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The Cato Institute recently filed an amicus brief in support of a U.S. Supreme Court petition against an unconstitutional Massachusetts firearms ban.
Currently, Massachusetts law prohibits the ownership of “assault weapons.” This definition includes the “most popular semi-automatic rifles in the country, as well as ‘copies or duplicates’ of any such weapons,” according to the Cato Institute. The law was passed in 2004 by then-Gov. Mitt Romney, who said semi-automatic firearms “are not made for recreation or self-defense.”
A group of plaintiffs challenged the ban only to see both a federal trial judge and appellate court – which included former Justice David Souter – upheld the ban. The plaintiffs are now asking the U.S. Supreme Court to hear their case, arguing that the lower courts has improperly applied the “common use” test from the court’s District of Columbia v. Heller decision.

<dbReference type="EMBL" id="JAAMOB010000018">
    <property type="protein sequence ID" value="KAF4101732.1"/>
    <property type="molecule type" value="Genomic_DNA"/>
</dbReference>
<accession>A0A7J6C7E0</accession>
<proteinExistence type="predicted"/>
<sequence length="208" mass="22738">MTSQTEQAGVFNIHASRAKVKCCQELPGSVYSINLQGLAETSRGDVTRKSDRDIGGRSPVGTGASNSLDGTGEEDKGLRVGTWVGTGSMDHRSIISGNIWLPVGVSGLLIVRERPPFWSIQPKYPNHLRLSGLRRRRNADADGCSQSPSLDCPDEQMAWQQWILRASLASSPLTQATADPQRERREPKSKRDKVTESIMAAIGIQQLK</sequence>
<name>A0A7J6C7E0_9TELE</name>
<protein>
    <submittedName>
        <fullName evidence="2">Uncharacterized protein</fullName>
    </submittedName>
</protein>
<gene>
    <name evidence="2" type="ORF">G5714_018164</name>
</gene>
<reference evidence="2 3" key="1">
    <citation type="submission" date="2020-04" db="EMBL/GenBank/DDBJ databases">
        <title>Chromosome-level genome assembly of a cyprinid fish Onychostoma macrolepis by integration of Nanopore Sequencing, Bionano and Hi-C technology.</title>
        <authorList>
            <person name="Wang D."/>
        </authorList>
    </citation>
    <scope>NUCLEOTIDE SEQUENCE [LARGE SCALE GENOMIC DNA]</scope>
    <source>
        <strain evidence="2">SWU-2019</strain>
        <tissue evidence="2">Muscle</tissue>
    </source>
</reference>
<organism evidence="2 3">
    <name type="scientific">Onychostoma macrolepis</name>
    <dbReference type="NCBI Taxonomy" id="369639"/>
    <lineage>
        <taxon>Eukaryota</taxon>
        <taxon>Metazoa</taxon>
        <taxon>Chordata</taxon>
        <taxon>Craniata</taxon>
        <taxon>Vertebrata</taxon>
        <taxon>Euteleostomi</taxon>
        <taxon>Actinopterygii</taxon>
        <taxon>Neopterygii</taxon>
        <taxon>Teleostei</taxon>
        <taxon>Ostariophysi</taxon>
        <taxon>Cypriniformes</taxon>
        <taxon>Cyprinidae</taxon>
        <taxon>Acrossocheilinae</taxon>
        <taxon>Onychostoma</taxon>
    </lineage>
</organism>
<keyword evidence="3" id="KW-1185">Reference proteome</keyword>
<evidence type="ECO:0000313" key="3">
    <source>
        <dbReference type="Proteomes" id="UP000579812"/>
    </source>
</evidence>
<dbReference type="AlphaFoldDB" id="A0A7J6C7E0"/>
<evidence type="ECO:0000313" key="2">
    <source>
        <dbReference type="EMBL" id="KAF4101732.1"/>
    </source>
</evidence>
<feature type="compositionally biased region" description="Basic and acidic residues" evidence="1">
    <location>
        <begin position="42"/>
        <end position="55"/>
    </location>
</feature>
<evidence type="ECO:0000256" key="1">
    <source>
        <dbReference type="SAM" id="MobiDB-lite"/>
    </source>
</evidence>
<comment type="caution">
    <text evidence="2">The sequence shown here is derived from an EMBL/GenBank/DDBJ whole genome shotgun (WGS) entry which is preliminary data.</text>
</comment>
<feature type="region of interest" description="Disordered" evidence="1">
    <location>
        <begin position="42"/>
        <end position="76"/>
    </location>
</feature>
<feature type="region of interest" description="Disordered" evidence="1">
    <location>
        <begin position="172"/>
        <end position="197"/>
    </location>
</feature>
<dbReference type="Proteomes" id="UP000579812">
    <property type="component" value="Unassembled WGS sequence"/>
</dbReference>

The institute joined the NRA Institute for Legislative Action (ILA) and the Gun Owners’ Action League (GOAL), an NRA Massachusetts state affiliate and plaintiff in the case: Worman v. Healey. The U.S. Supreme Court will decide later this fall whether or not to hear the landmark case.
“The NRA believes this case embodies a critical moment for America’s gun owners. With 2020 presidential candidates and members of Congress encouraging the confiscation of commonly-owned firearms—like the AR-15—it is vital that the Supreme Court remind politicians that they swore an oath to uphold the Constitution, which includes our sacred Second Amendment,” said Jason Ouimet, NRA-ILA executive director.